Irenaean Type Theodicy
Irenaeus (130-202CE) wrote about the idea that human beings are developing towards perfection:
- Irenaeus made a distinction between the ‘image’ and the ‘likeness’ of God (Genesis 1:26).
- Adam had the form of God but not the content of God.
- Adam and Eve were expelled from the Garden of Eden because they were immature and needed to develop into the likeness (content) of God.
- Goodness and perfection had to be developed by human beings themselves, through willing co-operation with God.
- God had to give them free will and such freedom requires the possibility of choosing evil instead of good.
- Our world of mingled good and evil is a divinely appointed environment for the development of human beings towards perfection.
More recently, John Hick took these ideas and developed them into a full theodicy:
- If God had made humanity perfectly, then they would have had the goodness of robots, which would automatically love God without thought or question.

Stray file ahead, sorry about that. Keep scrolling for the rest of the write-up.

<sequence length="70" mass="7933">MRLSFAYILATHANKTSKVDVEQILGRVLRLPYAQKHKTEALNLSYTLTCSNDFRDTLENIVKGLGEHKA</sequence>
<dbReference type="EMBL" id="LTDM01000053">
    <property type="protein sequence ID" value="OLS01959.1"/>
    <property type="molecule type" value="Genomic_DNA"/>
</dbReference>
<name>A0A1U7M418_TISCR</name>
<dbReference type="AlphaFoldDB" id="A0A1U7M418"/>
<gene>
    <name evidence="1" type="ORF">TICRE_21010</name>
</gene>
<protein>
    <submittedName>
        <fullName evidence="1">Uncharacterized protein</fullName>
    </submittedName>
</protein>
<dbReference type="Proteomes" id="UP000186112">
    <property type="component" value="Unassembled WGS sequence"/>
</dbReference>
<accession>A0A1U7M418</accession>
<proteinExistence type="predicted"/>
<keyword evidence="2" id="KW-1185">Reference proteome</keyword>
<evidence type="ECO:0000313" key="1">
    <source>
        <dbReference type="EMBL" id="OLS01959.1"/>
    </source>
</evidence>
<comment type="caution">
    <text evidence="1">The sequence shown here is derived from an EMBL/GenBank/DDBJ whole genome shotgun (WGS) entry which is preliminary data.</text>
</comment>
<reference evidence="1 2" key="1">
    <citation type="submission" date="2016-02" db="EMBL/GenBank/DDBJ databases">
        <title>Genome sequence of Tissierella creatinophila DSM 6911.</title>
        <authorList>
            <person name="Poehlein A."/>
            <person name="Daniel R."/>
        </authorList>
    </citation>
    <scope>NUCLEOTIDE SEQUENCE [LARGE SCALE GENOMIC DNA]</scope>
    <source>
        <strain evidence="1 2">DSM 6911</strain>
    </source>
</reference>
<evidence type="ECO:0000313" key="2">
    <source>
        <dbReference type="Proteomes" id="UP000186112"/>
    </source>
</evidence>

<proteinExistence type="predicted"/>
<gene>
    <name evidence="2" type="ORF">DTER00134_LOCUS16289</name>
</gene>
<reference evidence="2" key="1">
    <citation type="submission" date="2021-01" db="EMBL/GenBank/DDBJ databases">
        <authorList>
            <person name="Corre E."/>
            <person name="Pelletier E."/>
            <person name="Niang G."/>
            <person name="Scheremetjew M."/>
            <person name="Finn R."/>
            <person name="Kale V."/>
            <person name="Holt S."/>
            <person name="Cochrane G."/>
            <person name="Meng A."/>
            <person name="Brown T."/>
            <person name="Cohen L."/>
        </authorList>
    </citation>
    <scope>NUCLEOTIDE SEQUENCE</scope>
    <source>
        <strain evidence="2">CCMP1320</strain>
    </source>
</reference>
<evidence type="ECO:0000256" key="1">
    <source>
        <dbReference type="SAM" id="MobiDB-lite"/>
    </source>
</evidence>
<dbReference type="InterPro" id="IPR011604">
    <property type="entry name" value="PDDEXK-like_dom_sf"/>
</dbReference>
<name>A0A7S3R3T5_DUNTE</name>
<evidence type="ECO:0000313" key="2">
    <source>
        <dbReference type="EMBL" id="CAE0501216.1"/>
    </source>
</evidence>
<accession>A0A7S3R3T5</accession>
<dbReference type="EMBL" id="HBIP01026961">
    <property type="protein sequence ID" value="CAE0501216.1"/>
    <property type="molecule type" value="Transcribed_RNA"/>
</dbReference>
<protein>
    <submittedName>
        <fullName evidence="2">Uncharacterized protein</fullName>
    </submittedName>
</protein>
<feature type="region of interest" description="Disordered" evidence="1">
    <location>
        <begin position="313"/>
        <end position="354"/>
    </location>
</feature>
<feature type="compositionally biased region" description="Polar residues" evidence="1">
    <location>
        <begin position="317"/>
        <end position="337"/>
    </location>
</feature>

- Such love would be valueless.
- God wanted human beings to be genuinely loving.
- To achieve this, God had to create human beings at an epistemic distance from him - a distance in dimension or knowledge, by which God is not so close that humans would be overwhelmed by him and so have no choice but to believe and obey. By keeping a distance, God allows human beings to freely choose.
- If there was no evil and suffering, then human beings would not be free to choose, since there would only be good.
- Without the existence of evil and suffering, human beings would not be able to develop the positive qualities of love, honour, courage and so on, and would lose the opportunity to develop into God’s likeness.
- Hick is suggesting that the world is a place of soul making, that is, a place where human beings have to meet challenges in order to gain perfection.
- This process is justified because of the eventual outcome. If the process is not completed in this life, then Hick argued we go to another life in another realm until the process is complete. The emphasis in the theodicy is soul-making.